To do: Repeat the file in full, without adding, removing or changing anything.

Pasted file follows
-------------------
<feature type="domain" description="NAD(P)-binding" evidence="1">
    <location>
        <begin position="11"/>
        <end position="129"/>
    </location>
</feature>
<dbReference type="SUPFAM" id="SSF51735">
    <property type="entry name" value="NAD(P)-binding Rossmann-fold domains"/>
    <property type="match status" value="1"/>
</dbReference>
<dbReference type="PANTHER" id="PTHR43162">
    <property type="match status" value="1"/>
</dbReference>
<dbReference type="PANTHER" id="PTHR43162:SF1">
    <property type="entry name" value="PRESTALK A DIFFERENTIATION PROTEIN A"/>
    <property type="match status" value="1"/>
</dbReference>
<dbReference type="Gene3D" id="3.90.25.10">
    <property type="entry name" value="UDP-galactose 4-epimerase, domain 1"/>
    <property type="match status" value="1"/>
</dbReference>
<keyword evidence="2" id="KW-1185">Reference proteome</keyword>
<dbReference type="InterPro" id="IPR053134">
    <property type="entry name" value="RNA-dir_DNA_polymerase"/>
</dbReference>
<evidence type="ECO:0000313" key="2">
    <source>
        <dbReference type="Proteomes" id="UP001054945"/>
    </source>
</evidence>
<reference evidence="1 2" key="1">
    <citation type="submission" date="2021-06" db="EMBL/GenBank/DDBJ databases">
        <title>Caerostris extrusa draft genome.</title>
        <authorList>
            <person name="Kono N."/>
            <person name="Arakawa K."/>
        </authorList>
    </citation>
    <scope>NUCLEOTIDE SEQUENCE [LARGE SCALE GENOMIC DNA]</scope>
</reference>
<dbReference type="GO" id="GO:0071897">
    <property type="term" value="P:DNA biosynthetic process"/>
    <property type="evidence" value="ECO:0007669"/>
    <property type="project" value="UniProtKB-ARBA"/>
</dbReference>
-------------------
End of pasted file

<feature type="domain" description="NAD(P)-binding" evidence="1">
    <location>
        <begin position="11"/>
        <end position="129"/>
    </location>
</feature>
<dbReference type="SUPFAM" id="SSF51735">
    <property type="entry name" value="NAD(P)-binding Rossmann-fold domains"/>
    <property type="match status" value="1"/>
</dbReference>
<dbReference type="PANTHER" id="PTHR43162">
    <property type="match status" value="1"/>
</dbReference>
<dbReference type="PANTHER" id="PTHR43162:SF1">
    <property type="entry name" value="PRESTALK A DIFFERENTIATION PROTEIN A"/>
    <property type="match status" value="1"/>
</dbReference>
<dbReference type="Gene3D" id="3.90.25.10">
    <property type="entry name" value="UDP-galactose 4-epimerase, domain 1"/>
    <property type="match status" value="1"/>
</dbReference>
<keyword evidence="2" id="KW-1185">Reference proteome</keyword>
<dbReference type="InterPro" id="IPR053134">
    <property type="entry name" value="RNA-dir_DNA_polymerase"/>
</dbReference>
<evidence type="ECO:0000313" key="2">
    <source>
        <dbReference type="Proteomes" id="UP001054945"/>
    </source>
</evidence>
<reference evidence="1 2" key="1">
    <citation type="submission" date="2021-06" db="EMBL/GenBank/DDBJ databases">
        <title>Caerostris extrusa draft genome.</title>
        <authorList>
            <person name="Kono N."/>
            <person name="Arakawa K."/>
        </authorList>
    </citation>
    <scope>NUCLEOTIDE SEQUENCE [LARGE SCALE GENOMIC DNA]</scope>
</reference>
<dbReference type="GO" id="GO:0071897">
    <property type="term" value="P:DNA biosynthetic process"/>
    <property type="evidence" value="ECO:0007669"/>
    <property type="project" value="UniProtKB-ARBA"/>
</dbReference>